For the math alone, I agree with the extension of the payroll tax cut. It is a great way to place 160 million times $1,000 into the economy, automatically. For most people, the periodic extra $40 will go right back into their neighborhood businesses, or maybe just to their gas stations.
This is a short-term fix for a long-term problem.
What are the long-term losses for the rest of us?
- Now both houses of Congress know that the payroll tax (Social Security can be played for political gain. Is the “third rail” gone? As Senator Harkin said yesterday,
“I never thought I would have to see the day when a Democratic president of the United States and a Democratic vice president would agree to put Social Security in this kind of jeopardy,” exclaimed a visibly agitated Harkin from the Senate floor. “Never did I ever imagine a Democratic president would be the beginning of the unraveling of Social Security.”
- Restoration of these contributions (or payroll taxes) is now positioned as a tax cut on the middle class (as opposed to a contribution to a valuable old age and retirement insurance program).
- If you don’t need the $40 now, are you saving this money for the long-term? Did you increase your contributions to your 401(k) this year?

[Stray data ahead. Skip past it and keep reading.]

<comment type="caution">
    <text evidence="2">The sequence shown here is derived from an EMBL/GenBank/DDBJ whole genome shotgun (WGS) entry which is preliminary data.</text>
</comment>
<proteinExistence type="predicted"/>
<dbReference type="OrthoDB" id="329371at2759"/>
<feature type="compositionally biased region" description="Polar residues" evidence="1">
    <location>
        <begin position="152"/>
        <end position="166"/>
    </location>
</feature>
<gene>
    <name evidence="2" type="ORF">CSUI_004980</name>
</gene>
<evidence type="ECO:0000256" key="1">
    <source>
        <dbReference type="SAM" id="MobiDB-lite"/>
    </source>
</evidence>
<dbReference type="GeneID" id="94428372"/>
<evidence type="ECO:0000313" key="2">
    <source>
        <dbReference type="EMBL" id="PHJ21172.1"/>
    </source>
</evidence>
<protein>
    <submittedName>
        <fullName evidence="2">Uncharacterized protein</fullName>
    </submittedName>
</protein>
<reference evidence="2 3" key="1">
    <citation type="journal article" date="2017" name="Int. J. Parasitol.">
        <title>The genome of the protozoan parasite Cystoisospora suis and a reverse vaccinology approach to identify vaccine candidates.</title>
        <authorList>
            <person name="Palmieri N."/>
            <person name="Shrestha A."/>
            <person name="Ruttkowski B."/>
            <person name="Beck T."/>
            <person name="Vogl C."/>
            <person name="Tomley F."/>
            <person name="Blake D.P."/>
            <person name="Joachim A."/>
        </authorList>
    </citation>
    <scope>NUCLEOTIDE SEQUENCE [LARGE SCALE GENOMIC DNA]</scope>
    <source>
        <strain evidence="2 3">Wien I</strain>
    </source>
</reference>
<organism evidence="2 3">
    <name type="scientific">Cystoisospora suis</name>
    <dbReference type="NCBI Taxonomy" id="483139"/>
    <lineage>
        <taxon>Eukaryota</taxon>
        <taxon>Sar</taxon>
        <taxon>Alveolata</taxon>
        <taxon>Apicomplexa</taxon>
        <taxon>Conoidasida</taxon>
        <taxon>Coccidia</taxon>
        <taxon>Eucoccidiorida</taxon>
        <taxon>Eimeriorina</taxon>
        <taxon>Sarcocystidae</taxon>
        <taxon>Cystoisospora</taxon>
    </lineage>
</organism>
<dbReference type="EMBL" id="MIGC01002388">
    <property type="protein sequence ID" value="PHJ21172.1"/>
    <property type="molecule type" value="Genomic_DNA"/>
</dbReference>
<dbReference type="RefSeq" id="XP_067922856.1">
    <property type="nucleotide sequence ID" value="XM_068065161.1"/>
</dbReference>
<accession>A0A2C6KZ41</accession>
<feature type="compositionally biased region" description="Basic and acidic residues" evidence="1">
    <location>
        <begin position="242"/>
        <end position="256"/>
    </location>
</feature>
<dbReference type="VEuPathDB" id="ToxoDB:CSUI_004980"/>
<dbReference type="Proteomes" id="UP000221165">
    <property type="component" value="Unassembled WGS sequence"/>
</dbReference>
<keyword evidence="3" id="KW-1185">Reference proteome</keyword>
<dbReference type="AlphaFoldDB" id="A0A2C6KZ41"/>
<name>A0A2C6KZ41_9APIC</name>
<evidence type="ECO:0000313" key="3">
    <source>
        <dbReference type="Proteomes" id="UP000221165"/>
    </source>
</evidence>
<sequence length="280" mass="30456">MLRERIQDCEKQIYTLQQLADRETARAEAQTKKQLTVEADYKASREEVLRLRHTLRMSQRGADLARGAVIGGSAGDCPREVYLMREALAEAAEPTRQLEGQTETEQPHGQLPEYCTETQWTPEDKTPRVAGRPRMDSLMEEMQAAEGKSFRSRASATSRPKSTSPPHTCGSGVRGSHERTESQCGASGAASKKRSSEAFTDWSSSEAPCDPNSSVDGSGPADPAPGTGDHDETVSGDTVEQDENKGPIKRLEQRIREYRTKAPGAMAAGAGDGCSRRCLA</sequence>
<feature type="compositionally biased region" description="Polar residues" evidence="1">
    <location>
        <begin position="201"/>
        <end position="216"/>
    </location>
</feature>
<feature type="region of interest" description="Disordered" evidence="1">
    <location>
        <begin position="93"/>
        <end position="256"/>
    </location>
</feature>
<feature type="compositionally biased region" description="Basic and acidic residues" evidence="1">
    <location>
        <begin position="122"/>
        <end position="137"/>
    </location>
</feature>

- How does this cut affect the health of the Social Security program as a whole? According to the White House, it doesn’t.
Alicia Munnell, of the Boston Center for Retirement Research (BCRR) has a sensible suggestion for restoration of the cut here.
As a financial advisor, I can tell you that the retirement age clients I have met with in the last six months are extremely grateful for their Social Security income. If you look at it as a proxy for a pension or annuity, the perceived value in your portfolio goes way up.
When you compare your Social Security income to the downs and ups of the stock market in the last 3-4 years, a
staid stable, guaranteed, income for life, for part of your retirement planning begins to look pretty awesome.
Americans are already not saving enough for retirement, and this payroll tax cut doesn’t help us “eat our peas”.